At that point, Moran explained that, earlier, he was trying to learn from Lewis and County Attorney Moye “whether we have authority to do this,” referring to handling the necessary paperwork for another party to decide on the request.

Lewis told him that the board does have that authority.

Then Commissioner Neil Rainford asked Smith, “Is there no signage at all?”

“There’s a sign as you leave the lagoon,” Smith restated his prior comments, along with a sign at the end of the lagoon, where it enters Little Sarasota Bay, “but there’s nothing in between.”

Rainford replied that he would support the motion.

Commissioner Ron Cutsinger. File image

Yet, Commissioner Ron Cutsinger asked, “Are we tasking our staff to do work that would be better done by those who are requesting it?”

“This is the only way we can get it done,” Smith told him. “This is the only way that we can get a buoy or a sign that says, ‘Slow Down’ in the lagoon, and that’s if we get [FWC approval].”

Yet, Lewis told Cutsinger that other entities could submit a request for the signage.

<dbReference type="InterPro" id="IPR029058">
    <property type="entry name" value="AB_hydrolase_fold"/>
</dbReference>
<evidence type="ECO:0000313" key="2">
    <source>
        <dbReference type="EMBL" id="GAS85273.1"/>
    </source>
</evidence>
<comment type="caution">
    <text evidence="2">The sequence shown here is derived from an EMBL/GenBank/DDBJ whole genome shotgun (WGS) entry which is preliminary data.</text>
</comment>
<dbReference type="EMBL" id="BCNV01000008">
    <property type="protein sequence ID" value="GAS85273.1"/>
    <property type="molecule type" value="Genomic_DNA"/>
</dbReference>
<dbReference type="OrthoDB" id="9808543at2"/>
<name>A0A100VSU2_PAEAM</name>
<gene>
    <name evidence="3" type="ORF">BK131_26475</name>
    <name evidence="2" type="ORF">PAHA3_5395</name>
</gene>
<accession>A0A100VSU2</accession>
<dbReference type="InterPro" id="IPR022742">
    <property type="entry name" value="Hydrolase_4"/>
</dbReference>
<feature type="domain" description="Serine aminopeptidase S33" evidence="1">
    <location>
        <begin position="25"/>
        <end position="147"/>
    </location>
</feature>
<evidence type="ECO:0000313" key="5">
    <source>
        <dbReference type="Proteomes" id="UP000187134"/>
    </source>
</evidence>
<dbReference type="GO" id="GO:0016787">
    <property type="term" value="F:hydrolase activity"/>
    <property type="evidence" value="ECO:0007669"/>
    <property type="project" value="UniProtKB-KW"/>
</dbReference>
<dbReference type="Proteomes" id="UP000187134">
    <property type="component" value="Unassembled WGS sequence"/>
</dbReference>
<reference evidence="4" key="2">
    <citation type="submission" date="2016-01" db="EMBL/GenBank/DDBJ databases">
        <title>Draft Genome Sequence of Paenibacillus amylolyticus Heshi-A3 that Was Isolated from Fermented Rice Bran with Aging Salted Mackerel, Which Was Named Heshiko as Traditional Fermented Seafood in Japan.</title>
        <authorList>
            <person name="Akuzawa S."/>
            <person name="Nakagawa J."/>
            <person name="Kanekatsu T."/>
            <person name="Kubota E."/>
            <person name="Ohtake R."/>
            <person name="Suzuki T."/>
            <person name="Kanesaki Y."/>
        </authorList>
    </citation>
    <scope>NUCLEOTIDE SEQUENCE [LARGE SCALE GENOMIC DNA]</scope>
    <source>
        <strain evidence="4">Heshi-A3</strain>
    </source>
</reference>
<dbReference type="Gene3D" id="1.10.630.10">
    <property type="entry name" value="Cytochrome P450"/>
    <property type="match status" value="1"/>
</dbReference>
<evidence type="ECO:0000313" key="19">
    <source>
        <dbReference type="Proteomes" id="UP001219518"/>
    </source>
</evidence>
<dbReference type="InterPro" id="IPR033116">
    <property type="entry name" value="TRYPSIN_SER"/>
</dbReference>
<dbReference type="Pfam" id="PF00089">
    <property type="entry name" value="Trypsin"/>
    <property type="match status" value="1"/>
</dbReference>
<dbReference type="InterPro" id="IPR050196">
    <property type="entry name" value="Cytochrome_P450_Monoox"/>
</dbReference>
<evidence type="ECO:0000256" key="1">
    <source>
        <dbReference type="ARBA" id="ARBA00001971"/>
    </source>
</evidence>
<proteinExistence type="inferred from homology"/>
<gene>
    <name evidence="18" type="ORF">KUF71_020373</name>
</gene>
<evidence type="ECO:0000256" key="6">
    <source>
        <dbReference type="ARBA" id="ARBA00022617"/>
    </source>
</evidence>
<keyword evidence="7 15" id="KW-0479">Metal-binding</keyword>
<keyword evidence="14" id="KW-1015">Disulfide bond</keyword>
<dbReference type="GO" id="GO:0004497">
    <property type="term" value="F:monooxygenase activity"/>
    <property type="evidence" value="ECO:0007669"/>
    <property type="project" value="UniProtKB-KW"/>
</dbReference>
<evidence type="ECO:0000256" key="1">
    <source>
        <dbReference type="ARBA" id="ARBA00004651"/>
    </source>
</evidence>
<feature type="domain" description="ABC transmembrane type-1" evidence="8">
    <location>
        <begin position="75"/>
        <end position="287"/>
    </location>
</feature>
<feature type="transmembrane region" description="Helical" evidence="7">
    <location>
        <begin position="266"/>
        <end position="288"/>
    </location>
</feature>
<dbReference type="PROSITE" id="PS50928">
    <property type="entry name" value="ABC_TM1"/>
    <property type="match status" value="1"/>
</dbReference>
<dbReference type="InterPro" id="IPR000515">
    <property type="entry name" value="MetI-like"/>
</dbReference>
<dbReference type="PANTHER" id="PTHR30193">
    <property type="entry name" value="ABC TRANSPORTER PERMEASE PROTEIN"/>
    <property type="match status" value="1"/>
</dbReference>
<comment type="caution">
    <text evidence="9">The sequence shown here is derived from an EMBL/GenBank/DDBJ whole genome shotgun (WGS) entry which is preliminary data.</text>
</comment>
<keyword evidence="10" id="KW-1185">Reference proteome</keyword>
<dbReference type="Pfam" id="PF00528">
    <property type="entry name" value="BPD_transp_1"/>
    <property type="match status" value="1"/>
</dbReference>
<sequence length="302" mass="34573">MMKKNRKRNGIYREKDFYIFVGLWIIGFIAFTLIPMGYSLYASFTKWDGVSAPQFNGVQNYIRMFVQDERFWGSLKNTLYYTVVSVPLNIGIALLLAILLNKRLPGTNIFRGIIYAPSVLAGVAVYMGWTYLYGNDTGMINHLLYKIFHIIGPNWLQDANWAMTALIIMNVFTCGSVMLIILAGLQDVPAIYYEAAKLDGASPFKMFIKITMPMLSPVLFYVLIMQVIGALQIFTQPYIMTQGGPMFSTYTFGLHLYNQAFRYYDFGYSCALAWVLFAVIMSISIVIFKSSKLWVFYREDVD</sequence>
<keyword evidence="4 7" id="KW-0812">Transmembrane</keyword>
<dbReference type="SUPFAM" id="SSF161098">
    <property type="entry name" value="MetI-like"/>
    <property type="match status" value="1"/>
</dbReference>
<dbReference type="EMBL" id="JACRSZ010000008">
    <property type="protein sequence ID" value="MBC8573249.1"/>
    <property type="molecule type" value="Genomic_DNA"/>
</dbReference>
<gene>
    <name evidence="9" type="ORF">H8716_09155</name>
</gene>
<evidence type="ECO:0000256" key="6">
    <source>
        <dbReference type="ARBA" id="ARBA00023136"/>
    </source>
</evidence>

“Have we talked [to the staff of the West Coast Inland Navigation District] about this?” Cutsinger asked.

“It’s not really regulated by them,” Lewis responded.

“How often in the past has the request come from the county itself?” Rainford asked.

Lewis told him he was not certain of the answer.

“Would this set a precedent?” Rainford then asked, inquiring, additionally about whether “a conglomerate of business owners” on the lagoon were making the request.

Smith responded that residents who “live up and down the lagoon asked for this.” They had approached him for assistance, he said again.

“That is my district,” Neunder pointed out. “There were some egregious speeders” who went through the lagoon during the 60 to 90 minutes that he spent on-site, talking with residents, he added. “I thought the sheriff should go out there and sting ’em — write citations.”

Then Neunder pointed out that any time the commissioners could make a situation safer, “especially with watercraft,” it should do so.

“I can support the motion,” Moran said. However, he added, he would hope that county staff members “would feel empowered” to report back to the commission if they felt a re-evaluation of the decision were appropriate, if the motion ended up being approved.

When Moran called for the vote, it was 5-0 in support of Smith’s motion.